16. Years after its initial release, Ornette: Made in America, part of Milestone's continuing "Project Shirley," still feels fresh - its moves always surprising, yet always somehow perfect.
  17. Duma is not a masterpiece, but its deficits recede into insignificance once you open yourself to the movie's mystery and visual splendor.
    • 82 Metascore
    • 50 Critic Score
    In the end, The Constant Gardener is hardly more than yet another study of white, upper-middle-class martyrdom rather than the hard look at third-world suffering it might've been.
  18. Short Term 12, a low-budget feature only 96 minutes long, is a big deal on a small scale: for what it reveals of Mr. Cretton as a filmmaker — especially as a storyteller, and a director of actors within tautly constructed scenes — and of Ms. Larson's abundant talent.
  19. The picture sets up high expectations for itself with its wonderful casting, and the actors don't disappoint. [1 Aug 1989, p.1]
  20. The price of the production's integrity is a leisurely pace -- but it's a worthwhile one. Though Sugar demands patience, it deserves attention.
  21. Some of Mr. Loach's earlier feature films have been easier to admire than to enjoy. This one, which won the Palme d'Or at last year's Cannes Film Festival, fairly vibrates with dramatic energy.
  22. Still, the cynosure of all eyes is honest, articulate Elizabeth, her own woman in an era when women belonged to men, and at the same time full of love. Lizzie is the best, and Keira Knightley does right by her.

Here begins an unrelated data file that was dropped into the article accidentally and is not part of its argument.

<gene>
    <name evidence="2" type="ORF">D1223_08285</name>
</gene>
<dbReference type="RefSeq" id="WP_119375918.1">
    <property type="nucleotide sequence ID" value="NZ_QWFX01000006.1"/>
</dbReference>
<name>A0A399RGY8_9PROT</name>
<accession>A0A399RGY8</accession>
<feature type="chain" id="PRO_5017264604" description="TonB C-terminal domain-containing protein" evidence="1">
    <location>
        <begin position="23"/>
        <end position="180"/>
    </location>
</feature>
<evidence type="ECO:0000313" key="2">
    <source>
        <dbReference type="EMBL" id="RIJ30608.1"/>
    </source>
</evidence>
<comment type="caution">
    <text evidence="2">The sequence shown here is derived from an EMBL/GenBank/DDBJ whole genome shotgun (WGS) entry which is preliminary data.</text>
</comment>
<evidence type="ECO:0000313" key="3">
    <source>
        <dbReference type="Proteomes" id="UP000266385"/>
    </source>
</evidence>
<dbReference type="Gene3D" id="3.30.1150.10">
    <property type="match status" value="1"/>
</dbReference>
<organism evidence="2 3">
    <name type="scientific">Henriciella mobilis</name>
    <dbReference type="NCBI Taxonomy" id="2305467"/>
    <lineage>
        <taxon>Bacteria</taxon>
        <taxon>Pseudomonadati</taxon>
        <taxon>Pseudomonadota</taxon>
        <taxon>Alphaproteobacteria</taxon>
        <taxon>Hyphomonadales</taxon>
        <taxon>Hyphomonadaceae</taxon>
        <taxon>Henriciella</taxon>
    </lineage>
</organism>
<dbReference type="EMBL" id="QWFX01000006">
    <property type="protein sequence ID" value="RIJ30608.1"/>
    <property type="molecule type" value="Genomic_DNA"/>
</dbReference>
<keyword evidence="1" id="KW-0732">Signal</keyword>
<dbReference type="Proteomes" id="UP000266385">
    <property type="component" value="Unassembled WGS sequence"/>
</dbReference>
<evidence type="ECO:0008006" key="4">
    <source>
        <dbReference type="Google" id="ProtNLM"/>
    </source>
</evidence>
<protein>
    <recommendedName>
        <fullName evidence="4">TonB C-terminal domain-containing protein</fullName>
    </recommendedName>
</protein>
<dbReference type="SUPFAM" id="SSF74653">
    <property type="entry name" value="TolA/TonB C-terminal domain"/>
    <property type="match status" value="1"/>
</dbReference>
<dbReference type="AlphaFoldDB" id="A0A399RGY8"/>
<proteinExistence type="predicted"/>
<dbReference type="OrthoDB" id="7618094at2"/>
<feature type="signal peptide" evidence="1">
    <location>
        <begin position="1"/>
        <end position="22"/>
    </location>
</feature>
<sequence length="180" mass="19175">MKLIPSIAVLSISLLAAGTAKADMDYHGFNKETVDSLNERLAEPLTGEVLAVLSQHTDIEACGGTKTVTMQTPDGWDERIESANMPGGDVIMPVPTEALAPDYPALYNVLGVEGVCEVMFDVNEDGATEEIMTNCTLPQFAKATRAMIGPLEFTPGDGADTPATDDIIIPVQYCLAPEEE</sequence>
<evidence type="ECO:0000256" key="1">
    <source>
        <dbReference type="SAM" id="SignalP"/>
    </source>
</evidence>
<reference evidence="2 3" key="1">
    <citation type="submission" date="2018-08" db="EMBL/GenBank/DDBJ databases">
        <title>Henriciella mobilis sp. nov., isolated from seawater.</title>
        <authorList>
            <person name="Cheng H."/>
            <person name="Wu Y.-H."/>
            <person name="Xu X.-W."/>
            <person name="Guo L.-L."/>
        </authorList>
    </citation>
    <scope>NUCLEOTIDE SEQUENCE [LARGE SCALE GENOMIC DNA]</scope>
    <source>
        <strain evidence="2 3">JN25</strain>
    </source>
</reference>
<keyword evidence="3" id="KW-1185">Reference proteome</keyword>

23. A magnificent documentary that flies us along with migratory birds on their intercontinental travels, it's the polar opposite -- North Pole, South Pole and all latitudes in between -- of modern feature films that rely on special effects.
  24. The absence of any nuance in the father's character bespeaks the filmmaker's unwillingness to trust his audience. Making the movie may have been therapeutic for him, but I can't say the same about watching it.
  25. This joyous farce is a big, big deal, and Jack Black is nothing less than majestic as a scruffy, irreverent rocker passing himself off as a pedagogue in a private school.
  26. With his co-writer, Randy Sue Coburn, and composer Mark Isham, director Alan Rudolph has created a sense of time and place that authentically conveys what it might have been like when writers were celebrities and special effects came from words. [10 Jan 1995, p.A18]
  27. This immensely pleasurable film is anything but dry. It's a saga of the immigrant experience that captures the snap, crackle and pop of American life, along with the pounding pulse, emotional reticence, volcanic colors and cherished rituals of Indian culture.
  28. Frances Ha also marks the rare instance in which an actress has the perfect role at the perfect time. Ms. Gerwig's work here is fragile, delicate, subject to bruising; something that could wither under too much attention. Perhaps Ms. Gerwig is the greatest actress alive. And maybe Frances Ha is just the ghost orchid of independent cinema.